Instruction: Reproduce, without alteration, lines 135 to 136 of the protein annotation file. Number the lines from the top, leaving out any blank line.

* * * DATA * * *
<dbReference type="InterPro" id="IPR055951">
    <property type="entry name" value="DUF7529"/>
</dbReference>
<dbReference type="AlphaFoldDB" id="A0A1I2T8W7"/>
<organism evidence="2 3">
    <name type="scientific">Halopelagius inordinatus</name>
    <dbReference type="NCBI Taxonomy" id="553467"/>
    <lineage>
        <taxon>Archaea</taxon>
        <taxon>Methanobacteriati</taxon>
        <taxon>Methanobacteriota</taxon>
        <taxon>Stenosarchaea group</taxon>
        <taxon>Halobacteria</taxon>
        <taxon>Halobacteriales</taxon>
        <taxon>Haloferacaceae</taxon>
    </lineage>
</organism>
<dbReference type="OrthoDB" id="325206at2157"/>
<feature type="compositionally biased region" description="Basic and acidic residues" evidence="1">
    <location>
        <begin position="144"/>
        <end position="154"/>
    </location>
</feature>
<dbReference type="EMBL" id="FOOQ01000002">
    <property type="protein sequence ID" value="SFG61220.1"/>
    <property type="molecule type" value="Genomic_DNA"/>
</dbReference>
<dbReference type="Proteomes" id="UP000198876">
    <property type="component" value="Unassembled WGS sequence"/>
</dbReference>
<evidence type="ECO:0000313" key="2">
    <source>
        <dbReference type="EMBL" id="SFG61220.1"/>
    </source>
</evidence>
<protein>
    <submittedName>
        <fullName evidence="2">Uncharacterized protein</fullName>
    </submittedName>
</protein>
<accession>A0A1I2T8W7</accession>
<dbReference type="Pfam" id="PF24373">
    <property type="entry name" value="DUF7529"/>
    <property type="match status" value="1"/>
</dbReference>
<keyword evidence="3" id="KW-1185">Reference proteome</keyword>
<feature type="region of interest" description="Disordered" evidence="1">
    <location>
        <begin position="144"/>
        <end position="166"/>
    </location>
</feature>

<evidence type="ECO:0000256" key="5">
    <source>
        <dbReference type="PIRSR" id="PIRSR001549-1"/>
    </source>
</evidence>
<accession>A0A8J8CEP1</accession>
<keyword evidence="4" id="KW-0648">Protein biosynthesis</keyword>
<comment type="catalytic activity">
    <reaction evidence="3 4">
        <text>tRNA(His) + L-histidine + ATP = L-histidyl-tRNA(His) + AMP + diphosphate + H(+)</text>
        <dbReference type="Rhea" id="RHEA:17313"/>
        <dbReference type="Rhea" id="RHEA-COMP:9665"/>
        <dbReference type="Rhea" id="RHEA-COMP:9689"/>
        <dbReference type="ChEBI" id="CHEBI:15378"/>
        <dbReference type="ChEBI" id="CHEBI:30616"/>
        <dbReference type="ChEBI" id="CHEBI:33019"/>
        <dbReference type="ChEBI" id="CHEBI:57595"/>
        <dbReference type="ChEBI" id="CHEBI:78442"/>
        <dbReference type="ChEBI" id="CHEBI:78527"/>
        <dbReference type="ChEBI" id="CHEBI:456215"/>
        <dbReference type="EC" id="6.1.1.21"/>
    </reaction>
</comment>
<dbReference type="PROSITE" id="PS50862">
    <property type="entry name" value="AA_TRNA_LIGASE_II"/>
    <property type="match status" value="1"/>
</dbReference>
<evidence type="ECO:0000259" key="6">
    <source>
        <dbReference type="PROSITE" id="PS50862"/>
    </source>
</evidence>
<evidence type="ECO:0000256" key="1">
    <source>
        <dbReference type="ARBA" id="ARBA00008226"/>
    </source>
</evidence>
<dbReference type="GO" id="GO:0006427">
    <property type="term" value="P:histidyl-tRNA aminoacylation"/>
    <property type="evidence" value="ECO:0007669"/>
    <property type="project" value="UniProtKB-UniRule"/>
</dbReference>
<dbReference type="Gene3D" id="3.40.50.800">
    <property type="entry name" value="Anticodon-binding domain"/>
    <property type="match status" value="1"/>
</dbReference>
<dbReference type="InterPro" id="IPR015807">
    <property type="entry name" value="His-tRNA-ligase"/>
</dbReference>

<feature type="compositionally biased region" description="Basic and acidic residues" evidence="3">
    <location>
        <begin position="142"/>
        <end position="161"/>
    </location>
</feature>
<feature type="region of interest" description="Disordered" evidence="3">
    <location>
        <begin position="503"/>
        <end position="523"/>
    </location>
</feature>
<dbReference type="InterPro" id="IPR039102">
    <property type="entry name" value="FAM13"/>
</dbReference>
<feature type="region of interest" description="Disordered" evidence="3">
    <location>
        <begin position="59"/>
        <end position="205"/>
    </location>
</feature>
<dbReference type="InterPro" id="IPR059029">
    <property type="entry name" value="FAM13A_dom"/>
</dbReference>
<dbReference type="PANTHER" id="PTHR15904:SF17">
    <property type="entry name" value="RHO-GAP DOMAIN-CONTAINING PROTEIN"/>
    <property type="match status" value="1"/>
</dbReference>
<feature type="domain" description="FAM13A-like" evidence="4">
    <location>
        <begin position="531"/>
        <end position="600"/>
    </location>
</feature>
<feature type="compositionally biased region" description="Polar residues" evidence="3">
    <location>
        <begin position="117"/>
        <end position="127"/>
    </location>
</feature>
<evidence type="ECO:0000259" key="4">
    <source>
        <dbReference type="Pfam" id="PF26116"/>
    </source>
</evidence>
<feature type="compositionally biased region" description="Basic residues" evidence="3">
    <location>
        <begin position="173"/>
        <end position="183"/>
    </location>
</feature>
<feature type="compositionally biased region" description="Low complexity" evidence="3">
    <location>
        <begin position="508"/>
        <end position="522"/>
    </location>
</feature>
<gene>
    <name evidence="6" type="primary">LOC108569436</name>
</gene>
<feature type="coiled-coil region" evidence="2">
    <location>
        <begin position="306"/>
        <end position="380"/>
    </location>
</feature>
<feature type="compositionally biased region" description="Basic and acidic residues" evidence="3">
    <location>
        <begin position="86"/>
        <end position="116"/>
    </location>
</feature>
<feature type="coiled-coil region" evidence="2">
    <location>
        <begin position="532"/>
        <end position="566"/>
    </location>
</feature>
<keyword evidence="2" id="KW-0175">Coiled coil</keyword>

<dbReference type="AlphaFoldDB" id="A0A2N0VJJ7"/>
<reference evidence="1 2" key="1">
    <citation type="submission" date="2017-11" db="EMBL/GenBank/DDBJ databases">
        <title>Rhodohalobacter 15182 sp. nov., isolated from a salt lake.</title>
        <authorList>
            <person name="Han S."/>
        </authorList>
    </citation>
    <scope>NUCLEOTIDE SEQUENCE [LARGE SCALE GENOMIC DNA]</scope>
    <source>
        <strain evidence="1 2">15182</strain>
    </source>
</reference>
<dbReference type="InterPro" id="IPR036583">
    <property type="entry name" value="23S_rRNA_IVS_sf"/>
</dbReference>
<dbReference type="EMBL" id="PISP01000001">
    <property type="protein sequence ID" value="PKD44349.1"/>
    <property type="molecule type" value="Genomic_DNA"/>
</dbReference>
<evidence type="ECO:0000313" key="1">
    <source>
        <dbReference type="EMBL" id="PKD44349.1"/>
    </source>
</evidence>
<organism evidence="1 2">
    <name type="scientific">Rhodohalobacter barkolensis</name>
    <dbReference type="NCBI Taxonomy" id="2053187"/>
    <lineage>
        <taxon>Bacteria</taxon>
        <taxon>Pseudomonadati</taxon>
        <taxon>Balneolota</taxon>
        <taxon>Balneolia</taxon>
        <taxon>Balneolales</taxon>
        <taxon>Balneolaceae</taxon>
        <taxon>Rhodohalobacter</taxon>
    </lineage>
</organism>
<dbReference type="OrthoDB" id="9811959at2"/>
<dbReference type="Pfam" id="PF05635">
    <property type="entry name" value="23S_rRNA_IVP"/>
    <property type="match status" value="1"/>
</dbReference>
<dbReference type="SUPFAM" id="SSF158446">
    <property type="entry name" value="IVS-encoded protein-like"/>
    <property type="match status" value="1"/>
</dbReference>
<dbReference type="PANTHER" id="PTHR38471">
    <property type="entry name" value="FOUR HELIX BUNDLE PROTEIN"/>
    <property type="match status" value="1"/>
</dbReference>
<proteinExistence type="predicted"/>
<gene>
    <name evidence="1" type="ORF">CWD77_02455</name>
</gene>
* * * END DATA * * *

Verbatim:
    </location>
</feature>